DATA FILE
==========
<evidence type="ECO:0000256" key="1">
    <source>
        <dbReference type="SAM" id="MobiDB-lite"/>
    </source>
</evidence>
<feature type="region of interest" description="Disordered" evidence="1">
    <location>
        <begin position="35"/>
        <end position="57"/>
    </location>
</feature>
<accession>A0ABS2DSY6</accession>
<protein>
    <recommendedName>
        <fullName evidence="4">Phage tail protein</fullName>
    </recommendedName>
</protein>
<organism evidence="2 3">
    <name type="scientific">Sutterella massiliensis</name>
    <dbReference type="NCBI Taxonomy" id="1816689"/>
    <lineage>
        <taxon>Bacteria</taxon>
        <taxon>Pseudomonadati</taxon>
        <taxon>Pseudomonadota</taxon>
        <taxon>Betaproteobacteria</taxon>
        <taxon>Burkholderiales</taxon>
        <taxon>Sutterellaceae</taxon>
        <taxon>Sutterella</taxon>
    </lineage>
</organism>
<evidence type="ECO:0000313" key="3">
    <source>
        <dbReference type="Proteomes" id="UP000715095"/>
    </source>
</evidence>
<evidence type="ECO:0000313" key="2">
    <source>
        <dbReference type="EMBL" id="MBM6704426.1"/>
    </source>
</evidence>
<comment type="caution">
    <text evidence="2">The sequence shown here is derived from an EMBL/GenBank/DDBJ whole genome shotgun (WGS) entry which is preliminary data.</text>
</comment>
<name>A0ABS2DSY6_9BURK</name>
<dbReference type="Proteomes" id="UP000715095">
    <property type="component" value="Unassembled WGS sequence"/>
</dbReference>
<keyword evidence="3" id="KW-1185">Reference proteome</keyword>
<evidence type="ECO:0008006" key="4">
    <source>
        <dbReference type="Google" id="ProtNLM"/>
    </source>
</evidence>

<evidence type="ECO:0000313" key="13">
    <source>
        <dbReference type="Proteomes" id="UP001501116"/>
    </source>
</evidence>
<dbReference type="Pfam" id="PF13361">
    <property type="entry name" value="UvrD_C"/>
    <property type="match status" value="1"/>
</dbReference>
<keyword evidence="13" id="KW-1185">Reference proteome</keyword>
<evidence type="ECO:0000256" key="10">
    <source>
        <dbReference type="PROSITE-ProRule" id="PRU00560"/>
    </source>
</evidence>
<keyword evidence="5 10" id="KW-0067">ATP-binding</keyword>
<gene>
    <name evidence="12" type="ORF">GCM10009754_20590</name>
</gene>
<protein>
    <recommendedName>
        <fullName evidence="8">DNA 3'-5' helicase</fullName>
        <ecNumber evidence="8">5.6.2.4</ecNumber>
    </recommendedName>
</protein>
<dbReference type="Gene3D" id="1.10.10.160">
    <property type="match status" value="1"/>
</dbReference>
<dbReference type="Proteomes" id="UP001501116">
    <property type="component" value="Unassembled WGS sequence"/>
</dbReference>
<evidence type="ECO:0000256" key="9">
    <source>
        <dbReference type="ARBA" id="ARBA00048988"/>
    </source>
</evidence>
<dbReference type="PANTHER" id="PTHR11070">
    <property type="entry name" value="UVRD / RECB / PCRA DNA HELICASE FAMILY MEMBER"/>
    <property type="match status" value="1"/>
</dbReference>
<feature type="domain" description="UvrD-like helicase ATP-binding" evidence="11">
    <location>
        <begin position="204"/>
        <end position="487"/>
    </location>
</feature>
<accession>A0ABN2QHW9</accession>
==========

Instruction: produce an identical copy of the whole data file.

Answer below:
<evidence type="ECO:0000256" key="1">
    <source>
        <dbReference type="SAM" id="MobiDB-lite"/>
    </source>
</evidence>
<feature type="region of interest" description="Disordered" evidence="1">
    <location>
        <begin position="35"/>
        <end position="57"/>
    </location>
</feature>
<accession>A0ABS2DSY6</accession>
<protein>
    <recommendedName>
        <fullName evidence="4">Phage tail protein</fullName>
    </recommendedName>
</protein>
<organism evidence="2 3">
    <name type="scientific">Sutterella massiliensis</name>
    <dbReference type="NCBI Taxonomy" id="1816689"/>
    <lineage>
        <taxon>Bacteria</taxon>
        <taxon>Pseudomonadati</taxon>
        <taxon>Pseudomonadota</taxon>
        <taxon>Betaproteobacteria</taxon>
        <taxon>Burkholderiales</taxon>
        <taxon>Sutterellaceae</taxon>
        <taxon>Sutterella</taxon>
    </lineage>
</organism>
<evidence type="ECO:0000313" key="3">
    <source>
        <dbReference type="Proteomes" id="UP000715095"/>
    </source>
</evidence>
<evidence type="ECO:0000313" key="2">
    <source>
        <dbReference type="EMBL" id="MBM6704426.1"/>
    </source>
</evidence>
<comment type="caution">
    <text evidence="2">The sequence shown here is derived from an EMBL/GenBank/DDBJ whole genome shotgun (WGS) entry which is preliminary data.</text>
</comment>
<name>A0ABS2DSY6_9BURK</name>
<dbReference type="Proteomes" id="UP000715095">
    <property type="component" value="Unassembled WGS sequence"/>
</dbReference>
<keyword evidence="3" id="KW-1185">Reference proteome</keyword>
<evidence type="ECO:0008006" key="4">
    <source>
        <dbReference type="Google" id="ProtNLM"/>
    </source>
</evidence>

<evidence type="ECO:0000313" key="13">
    <source>
        <dbReference type="Proteomes" id="UP001501116"/>
    </source>
</evidence>
<dbReference type="Pfam" id="PF13361">
    <property type="entry name" value="UvrD_C"/>
    <property type="match status" value="1"/>
</dbReference>
<keyword evidence="13" id="KW-1185">Reference proteome</keyword>
<evidence type="ECO:0000256" key="10">
    <source>
        <dbReference type="PROSITE-ProRule" id="PRU00560"/>
    </source>
</evidence>
<keyword evidence="5 10" id="KW-0067">ATP-binding</keyword>
<gene>
    <name evidence="12" type="ORF">GCM10009754_20590</name>
</gene>
<protein>
    <recommendedName>
        <fullName evidence="8">DNA 3'-5' helicase</fullName>
        <ecNumber evidence="8">5.6.2.4</ecNumber>
    </recommendedName>
</protein>
<dbReference type="Gene3D" id="1.10.10.160">
    <property type="match status" value="1"/>
</dbReference>
<dbReference type="Proteomes" id="UP001501116">
    <property type="component" value="Unassembled WGS sequence"/>
</dbReference>
<evidence type="ECO:0000256" key="9">
    <source>
        <dbReference type="ARBA" id="ARBA00048988"/>
    </source>
</evidence>
<dbReference type="PANTHER" id="PTHR11070">
    <property type="entry name" value="UVRD / RECB / PCRA DNA HELICASE FAMILY MEMBER"/>
    <property type="match status" value="1"/>
</dbReference>
<feature type="domain" description="UvrD-like helicase ATP-binding" evidence="11">
    <location>
        <begin position="204"/>
        <end position="487"/>
    </location>
</feature>
<accession>A0ABN2QHW9</accession>